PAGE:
The seat 6 includes a first pair of sockets 30a mounted on the apron back face 28e and protruding rearwardly therefrom in proximity to the seat sides 24a,b. Each first socket 30a includes a first socket receiver 32a comprising a receiver bore 33a and a receiver counterbore 35a separated by a receiver shoulder 37a. The receiver bores 33a can have diameters, for example, of approximately 0.25 inches and the receiver counterbores 35a can be enlarged to diameters of, for example, approximately 0.5 inches. The receiver counterbores 35a are thus sized to receive the front leg upper ends 10i, since the wire comprising the frame 4 can also have a nominal diameter of, for example, 0.5 inches. The front leg upper ends 10i abut the first socket receiver shoulders 37a, which function as stops to prevent the front leg upper ends 10i from passing into the reduced-diameter receiver bores 33a.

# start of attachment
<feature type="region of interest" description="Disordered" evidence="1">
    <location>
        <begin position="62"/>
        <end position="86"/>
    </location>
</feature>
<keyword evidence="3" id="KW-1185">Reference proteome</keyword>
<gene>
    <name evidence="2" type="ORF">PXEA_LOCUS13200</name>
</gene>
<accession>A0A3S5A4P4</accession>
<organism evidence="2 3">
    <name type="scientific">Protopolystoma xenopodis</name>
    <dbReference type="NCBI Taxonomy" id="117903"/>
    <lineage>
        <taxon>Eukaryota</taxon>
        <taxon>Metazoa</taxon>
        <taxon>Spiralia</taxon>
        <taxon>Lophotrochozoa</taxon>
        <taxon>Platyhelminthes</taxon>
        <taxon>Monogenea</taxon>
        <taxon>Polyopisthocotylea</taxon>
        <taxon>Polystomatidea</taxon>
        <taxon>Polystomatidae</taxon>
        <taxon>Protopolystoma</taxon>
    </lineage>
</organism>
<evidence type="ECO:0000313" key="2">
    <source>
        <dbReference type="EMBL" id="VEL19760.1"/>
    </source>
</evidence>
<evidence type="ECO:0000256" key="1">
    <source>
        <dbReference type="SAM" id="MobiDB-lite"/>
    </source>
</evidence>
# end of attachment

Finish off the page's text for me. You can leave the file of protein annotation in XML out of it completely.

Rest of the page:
Without limitation on the generality of useful mounting arrangements for the frame 4 and the seat 6, a heat-stake connection can be employed by heating the front leg upper ends 10i, for example, with an induction heater coil to approximately 360-400 F. The heated front leg upper ends 10i are then thrust into the socket receiver counterbores 35a to a point of refusal abutting the receiver shoulders 37a. The thermoplastic first sockets 30a are softened and partially melted by the heated front legs 10i. The first sockets 30a then reform over the skives 14 to form a relatively permanent, embedded mounting of the seat 6 on the base subframe 10.